SEATTLE — The Mariners appear poised to make a splash in the international market next week by signing shortstop Noelvi Marte, a 16-year-old from the Dominican Republic.
Baseball America and MLB.com each cite the Mariners as the front-runners to land Marte, a 6-foot-1 right-handed hitter whom many scouts believe might eventually be a better fit at third base.
“Marte has a fluid, easy stroke,” Baseball America reported, “that’s compact and geared to get the ball elevated.”
MLB.com adds: “One scout dropped a young Miguel Cabrera comparison on him. Another evaluator believes Marte could eventually hit .270 and hit 25-30 home runs in the big leagues.”
Baseball America ranks Marte as the No. 4 international prospect, while MLB.com puts him at No. 7. Both services cite Venezuelan catcher Diego Cartaya and Dominican outfielder Marco Luciano as the top two eligible players.
Luciano is expected to sign with the San Francisco Giants, while Cartaya appears headed to the Los Angeles Dodgers.
(Baseball America ranks Cuban outfielder Victor Mesa as the top international prospect but, while he has taken part in showcase events, he isn’t yet eligible to sign because he hasn’t been cleared by Major League Baseball.)
The Mariners’ expected signing bonus for Marte, who turns 17 on Oct. 16, is in the $2 million range, according to Baseball America. If so, that represents roughly 40 percent of the club's total bonus-pool allotment.
None of this is official because the international signing period doesn’t start until Monday (July 2). While signings can take place until roughly mid-June of the following year, most of the top prospects agree to deals within the first few days.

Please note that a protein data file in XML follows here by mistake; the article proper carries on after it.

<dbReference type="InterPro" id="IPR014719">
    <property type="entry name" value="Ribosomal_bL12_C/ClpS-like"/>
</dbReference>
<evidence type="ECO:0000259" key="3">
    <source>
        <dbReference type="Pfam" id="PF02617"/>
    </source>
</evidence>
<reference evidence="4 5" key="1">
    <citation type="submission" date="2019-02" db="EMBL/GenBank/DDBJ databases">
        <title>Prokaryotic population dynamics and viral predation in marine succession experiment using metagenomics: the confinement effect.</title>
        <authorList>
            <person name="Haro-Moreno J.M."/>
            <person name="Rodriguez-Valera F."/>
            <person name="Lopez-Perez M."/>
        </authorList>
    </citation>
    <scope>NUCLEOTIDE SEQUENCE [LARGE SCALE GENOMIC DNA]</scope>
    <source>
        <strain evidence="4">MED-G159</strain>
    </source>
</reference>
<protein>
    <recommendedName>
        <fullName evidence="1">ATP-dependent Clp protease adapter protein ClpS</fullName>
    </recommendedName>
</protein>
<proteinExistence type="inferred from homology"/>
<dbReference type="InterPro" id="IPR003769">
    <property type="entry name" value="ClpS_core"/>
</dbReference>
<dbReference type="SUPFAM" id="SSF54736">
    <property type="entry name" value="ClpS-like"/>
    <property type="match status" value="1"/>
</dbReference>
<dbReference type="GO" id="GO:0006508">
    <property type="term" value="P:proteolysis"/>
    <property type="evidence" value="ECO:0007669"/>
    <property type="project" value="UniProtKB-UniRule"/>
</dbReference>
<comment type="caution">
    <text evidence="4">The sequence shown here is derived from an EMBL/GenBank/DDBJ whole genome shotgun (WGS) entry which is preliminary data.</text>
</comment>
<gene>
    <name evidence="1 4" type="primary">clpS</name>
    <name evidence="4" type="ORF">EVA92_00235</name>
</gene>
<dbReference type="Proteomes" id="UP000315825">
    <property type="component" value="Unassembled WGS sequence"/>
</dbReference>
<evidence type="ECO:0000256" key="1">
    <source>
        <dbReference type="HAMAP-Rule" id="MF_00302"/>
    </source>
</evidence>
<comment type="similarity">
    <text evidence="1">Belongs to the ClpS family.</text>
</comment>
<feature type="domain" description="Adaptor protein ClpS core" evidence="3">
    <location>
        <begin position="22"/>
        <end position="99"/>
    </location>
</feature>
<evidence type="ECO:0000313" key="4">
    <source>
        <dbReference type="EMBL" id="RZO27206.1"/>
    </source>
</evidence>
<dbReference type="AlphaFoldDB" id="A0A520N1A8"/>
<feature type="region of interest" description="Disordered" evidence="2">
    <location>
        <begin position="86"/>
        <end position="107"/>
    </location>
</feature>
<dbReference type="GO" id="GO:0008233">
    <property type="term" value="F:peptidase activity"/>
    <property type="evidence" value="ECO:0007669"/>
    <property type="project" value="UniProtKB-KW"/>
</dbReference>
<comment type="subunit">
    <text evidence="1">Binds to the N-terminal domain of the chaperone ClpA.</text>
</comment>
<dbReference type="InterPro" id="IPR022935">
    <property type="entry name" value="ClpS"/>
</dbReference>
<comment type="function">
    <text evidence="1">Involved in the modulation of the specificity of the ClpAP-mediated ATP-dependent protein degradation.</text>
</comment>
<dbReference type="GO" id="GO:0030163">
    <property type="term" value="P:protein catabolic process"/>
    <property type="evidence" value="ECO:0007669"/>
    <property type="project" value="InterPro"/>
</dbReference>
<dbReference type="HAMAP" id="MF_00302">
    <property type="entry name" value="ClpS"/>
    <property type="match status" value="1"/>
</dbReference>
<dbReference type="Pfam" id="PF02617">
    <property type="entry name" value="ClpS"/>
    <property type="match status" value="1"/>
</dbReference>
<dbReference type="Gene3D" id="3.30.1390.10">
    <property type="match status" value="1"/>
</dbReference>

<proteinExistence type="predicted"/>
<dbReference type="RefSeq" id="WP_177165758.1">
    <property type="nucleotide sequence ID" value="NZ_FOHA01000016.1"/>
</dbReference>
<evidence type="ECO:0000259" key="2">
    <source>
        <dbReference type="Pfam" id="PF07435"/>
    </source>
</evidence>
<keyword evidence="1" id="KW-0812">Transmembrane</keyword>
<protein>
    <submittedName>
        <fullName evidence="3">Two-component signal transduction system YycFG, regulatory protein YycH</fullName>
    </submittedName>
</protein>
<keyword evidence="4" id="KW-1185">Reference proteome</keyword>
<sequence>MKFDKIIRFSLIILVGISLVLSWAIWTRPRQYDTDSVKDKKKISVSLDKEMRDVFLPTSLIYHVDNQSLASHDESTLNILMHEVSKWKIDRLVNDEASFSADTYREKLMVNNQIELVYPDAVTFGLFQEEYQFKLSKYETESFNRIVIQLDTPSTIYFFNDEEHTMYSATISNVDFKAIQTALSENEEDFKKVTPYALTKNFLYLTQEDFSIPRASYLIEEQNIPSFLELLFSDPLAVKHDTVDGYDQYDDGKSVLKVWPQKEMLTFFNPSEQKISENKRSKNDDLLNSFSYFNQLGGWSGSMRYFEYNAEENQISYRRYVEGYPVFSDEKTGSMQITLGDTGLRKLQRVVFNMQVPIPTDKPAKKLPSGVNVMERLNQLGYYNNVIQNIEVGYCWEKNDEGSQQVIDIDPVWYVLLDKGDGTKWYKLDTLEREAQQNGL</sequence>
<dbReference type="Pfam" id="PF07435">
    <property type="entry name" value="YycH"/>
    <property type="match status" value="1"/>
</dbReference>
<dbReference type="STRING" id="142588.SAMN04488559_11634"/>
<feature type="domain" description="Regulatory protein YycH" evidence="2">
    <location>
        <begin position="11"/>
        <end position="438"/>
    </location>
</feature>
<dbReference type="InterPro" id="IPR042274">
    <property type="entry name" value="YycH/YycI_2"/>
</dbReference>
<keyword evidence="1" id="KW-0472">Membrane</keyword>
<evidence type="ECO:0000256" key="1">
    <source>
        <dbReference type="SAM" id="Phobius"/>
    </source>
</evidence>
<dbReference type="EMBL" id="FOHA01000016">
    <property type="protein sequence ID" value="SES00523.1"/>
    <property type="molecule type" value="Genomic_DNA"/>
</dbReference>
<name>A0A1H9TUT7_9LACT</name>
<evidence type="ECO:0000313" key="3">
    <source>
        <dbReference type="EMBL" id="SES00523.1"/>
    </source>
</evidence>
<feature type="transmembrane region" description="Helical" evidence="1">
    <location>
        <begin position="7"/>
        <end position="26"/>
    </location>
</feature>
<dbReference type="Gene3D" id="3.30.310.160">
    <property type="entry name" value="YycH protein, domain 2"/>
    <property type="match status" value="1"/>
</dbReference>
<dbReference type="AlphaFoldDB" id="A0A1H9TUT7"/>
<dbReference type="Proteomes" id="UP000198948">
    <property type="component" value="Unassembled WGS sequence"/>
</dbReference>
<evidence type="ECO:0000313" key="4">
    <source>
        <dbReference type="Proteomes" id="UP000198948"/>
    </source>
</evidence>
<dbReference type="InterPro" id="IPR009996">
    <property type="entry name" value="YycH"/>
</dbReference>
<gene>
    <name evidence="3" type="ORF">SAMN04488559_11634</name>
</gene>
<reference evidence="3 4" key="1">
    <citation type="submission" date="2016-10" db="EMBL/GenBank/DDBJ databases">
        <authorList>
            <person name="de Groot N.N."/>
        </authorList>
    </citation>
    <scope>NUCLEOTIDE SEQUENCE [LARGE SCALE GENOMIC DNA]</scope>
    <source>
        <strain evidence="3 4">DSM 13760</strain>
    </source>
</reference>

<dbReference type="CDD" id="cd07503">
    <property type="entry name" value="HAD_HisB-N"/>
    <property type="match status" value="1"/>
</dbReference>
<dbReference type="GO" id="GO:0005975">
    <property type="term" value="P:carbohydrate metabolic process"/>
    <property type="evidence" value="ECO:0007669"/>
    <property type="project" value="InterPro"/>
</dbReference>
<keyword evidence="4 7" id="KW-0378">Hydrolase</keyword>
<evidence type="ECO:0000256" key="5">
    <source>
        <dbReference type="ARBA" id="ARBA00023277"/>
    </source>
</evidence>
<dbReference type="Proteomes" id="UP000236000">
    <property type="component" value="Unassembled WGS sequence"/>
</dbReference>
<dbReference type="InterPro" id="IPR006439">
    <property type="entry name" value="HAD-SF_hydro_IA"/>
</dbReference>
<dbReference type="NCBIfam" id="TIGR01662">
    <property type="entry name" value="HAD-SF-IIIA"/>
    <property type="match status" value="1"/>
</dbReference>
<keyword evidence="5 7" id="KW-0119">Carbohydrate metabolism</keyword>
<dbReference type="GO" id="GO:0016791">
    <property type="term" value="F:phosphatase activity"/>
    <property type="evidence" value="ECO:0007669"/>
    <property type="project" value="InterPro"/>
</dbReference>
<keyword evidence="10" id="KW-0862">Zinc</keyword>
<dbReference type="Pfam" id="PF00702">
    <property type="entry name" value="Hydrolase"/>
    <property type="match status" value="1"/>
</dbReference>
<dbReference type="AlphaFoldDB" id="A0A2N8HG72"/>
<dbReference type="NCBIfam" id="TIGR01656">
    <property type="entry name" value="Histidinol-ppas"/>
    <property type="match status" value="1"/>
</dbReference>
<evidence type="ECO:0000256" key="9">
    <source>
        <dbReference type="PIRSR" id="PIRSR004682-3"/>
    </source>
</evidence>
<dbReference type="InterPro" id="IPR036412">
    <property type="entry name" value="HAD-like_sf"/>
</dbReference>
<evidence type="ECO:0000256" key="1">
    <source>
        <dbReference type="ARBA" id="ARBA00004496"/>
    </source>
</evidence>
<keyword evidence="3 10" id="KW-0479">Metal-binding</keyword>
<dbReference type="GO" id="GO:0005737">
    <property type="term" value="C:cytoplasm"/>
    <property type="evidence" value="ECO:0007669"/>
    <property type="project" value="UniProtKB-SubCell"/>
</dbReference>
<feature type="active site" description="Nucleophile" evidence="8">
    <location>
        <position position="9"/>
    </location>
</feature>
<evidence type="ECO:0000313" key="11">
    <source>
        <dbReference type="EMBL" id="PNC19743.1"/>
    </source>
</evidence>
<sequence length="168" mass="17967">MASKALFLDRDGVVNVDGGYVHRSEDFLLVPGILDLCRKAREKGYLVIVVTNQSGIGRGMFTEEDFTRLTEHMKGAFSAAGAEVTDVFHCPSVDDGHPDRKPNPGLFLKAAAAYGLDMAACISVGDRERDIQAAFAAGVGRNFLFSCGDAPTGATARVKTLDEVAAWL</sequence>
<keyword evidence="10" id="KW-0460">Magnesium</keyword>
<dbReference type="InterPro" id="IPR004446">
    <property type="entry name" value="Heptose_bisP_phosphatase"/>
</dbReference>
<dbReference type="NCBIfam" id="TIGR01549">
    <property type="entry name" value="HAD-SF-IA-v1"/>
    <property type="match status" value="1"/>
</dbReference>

Unlike the MLB Draft, which is held in public, international signings generally occur in the shadows because the pursuit of top prospects is intense. Clubs rarely make announcements until a signed contract is in place.
Even so, it will be a surprise if the Mariners fail to sign Marte.
Baseball America has a detailed online scouting report on Marte and other top prospects available to subscribers. The digital price is $5.50 a month — and it’s a must for fans who want to track prospects before and after they’ve signed.
Some background on the international signing period:
It covers foreign-born players who are not eligible for the MLB Draft, which is generally limited to residents of the United States, Canada, Puerto Rico and other U.S. territories.
Because there is no international draft, players are essentially free agents who can sign with any club for any amount — although MLB reins in bidding wars by assigning bonus-pool allotments to all clubs.
The base international allotment for each club is $4,983,500 but increases for those clubs who were eligible in the MLB Draft for competitive-balance picks to either $5,504,500 or $6,025,400.
The Mariners have the base amount of $4,983,500.
There are penalties for clubs that spend more than their allotted bonus pools, as is the case with he MLB Draft, although bonuses for $10,000 or less are exempt from the pool limit.
One difference from the MLB Draft is clubs can also trade up 75 percent of their international bonus pool but must do so in $250,000 increments.
In order to sign, a player must be 16 years old. Further, he must turn 17 either by Sept. 1 or the end of his his first pro season — whichever is later.
There are exceptions.
Players who are 25 or older or who have played at least six seasons in a recognized professional league — such as those in Japan, Korea, Taiwan, Mexico or Cuba — are not subject to the international-signing rules.
Clubs are also prohibited from signing Japanese-born players because they are subject to the Japan League draft and must play nine years in their home country before gaining free agency unless they go though the posting system.
The net effect is most international signings involve 16- and 17-year-olds from the Dominican Republic, Venezuela and the Central American countries. Nearly all will start their professional careers in the Dominican Summer League.